Interview With Fathali M. Moghaddam About Multiculturalism and Intergroup Relations: Psychological Implications for Democracy in Global Context
Interviewer [female voice]: We live in an increasingly globalized and mobile world that brings diverse cultures into closer proximity than ever before. Your book, Multiculturalism and Intergroup Relations is about managing cultural diversity and avoiding intergroup conflict. What special knowledge and insights can psychologists bring to this effort?
Fathali Moghaddam: Well, globalization today is very different from the kinds of globalization processes that had occurred before. For example, during the Roman Empire or during the 19th century. The 21st century globalization is really characterized by a push from technology particularly, bringing us all together, greater contact. And in my book, I've characterized the knowledge, the research, that psychologists can bring to bear on understanding our experiences in globalization. I've structured them in four basic themes.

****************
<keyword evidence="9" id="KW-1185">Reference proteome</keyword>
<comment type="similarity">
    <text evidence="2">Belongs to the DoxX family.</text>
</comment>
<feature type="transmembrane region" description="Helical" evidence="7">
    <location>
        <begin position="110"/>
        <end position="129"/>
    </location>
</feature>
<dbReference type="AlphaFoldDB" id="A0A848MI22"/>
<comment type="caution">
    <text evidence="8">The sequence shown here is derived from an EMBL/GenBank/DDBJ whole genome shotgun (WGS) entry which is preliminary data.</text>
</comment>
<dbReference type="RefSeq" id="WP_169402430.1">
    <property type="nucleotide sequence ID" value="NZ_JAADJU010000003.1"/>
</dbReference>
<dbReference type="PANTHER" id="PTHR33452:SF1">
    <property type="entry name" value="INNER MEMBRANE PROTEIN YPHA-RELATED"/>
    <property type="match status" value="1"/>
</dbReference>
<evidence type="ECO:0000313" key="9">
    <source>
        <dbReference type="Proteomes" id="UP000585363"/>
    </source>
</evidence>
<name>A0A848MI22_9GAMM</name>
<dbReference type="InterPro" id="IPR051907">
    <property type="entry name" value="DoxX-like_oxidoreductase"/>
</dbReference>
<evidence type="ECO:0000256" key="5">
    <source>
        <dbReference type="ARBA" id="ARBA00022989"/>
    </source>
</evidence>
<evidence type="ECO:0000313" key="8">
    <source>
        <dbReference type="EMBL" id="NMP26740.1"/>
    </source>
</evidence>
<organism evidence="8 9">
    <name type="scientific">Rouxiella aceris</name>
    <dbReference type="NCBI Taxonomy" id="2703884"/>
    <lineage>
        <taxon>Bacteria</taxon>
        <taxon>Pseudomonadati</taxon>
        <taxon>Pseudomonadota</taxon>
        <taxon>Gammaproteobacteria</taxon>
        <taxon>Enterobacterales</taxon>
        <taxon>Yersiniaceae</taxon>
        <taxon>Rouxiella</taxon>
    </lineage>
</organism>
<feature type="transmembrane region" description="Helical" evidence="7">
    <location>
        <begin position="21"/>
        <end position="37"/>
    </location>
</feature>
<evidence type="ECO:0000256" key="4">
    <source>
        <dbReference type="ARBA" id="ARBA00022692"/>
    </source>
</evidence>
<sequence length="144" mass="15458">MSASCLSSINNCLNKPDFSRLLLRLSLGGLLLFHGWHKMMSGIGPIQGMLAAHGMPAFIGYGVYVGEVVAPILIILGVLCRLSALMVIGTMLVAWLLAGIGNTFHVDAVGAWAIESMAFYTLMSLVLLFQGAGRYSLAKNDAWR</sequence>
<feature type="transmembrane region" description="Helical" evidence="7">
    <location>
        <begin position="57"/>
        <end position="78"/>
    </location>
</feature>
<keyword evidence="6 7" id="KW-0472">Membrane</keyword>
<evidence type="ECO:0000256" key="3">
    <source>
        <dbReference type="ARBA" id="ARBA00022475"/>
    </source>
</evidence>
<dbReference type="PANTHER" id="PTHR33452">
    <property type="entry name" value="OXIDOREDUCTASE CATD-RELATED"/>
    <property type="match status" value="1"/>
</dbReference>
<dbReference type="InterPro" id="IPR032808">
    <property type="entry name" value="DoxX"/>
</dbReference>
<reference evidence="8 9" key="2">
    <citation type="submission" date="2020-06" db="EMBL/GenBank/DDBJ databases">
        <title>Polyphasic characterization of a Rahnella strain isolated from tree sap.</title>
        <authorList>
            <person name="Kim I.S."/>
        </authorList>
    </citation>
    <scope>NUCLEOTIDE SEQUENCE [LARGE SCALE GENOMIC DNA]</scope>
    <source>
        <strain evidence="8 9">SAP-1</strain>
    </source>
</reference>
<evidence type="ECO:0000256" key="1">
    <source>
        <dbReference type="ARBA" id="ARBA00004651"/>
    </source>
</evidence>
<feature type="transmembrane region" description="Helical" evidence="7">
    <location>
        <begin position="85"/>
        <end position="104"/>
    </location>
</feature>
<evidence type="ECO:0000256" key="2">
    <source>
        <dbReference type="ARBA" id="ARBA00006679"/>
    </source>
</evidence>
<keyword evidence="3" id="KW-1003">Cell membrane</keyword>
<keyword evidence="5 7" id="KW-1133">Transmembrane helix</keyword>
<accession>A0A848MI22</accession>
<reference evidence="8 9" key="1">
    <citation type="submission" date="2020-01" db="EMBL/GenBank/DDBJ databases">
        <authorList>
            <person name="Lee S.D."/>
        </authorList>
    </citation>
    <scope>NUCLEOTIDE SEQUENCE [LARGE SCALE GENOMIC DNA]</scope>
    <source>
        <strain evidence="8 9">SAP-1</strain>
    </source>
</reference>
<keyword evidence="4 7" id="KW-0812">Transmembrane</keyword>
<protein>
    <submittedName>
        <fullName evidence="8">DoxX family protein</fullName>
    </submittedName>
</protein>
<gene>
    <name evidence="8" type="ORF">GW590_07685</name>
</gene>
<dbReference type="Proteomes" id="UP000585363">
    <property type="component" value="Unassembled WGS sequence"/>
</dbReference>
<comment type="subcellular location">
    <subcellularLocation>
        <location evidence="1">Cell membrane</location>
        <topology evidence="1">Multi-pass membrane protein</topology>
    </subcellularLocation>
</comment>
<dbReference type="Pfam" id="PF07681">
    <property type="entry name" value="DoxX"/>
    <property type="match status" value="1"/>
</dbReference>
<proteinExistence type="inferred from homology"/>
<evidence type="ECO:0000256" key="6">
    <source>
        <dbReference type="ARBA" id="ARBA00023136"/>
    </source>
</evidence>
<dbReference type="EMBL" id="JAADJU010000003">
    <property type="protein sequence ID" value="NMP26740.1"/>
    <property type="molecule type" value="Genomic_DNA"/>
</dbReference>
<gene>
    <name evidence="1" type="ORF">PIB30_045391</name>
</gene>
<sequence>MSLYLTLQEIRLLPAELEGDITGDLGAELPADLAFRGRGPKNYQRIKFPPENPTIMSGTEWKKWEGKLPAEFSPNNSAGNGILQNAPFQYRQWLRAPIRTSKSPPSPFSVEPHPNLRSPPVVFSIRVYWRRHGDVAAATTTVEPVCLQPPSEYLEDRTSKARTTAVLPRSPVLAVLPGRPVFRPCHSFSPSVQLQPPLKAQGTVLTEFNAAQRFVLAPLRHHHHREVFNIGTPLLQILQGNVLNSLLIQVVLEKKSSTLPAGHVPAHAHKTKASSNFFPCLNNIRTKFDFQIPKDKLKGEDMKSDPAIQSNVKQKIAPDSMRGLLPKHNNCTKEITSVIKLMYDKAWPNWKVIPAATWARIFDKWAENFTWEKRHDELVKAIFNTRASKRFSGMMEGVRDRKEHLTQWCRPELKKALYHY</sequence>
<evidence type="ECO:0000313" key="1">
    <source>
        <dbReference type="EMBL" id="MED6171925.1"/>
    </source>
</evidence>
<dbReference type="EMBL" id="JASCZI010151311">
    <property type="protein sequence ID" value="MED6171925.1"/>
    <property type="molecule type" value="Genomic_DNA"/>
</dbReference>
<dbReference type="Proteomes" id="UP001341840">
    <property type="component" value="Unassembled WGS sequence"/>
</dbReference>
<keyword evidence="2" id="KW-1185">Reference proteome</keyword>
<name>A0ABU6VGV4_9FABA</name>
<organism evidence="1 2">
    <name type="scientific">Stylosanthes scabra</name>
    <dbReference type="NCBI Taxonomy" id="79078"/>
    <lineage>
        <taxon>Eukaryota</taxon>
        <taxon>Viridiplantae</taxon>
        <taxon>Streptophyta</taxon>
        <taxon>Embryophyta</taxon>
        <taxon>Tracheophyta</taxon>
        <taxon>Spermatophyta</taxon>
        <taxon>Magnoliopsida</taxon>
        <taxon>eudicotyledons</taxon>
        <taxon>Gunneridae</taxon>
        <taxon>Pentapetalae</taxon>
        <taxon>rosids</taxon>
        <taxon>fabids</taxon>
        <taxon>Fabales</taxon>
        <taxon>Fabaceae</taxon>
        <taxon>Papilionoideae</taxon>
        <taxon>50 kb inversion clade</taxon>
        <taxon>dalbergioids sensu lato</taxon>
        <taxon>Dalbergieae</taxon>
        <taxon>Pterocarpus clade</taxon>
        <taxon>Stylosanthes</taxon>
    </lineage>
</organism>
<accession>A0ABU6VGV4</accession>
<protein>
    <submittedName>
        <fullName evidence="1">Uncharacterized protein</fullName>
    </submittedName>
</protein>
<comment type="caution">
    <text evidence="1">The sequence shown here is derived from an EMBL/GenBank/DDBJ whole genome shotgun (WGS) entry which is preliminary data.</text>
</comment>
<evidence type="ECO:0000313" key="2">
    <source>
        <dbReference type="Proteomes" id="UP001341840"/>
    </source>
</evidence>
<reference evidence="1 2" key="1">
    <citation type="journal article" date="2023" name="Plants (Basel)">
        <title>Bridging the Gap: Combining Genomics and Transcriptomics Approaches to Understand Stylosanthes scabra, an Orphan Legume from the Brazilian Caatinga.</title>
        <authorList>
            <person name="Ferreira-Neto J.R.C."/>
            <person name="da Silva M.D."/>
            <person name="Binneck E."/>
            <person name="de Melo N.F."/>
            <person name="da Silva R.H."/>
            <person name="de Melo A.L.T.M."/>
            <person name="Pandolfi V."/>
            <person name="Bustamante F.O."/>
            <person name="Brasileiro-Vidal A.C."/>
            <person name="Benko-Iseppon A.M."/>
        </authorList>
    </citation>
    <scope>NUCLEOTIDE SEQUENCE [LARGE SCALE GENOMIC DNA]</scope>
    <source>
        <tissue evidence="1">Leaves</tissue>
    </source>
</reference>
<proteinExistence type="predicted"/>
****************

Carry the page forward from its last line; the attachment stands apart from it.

- The first theme is identity and the research that was spearheaded particularly by Europeans — looking at the way in which our identities are changing through globalization.
- The second theme is rationality and irrationality — looking at the ways in which human beings are in some ways irrational in their intergroup behaviors.
- The third theme is materialism — exploring how material factors shape psychological experiences.
- And the fourth theme is subjective experience and all the research that psychologists have undertaken — looking at the ways in which experiences of injustice motivate individuals, particularly in intergroup settings leading them to mobilize, to react against what they see to be injustices.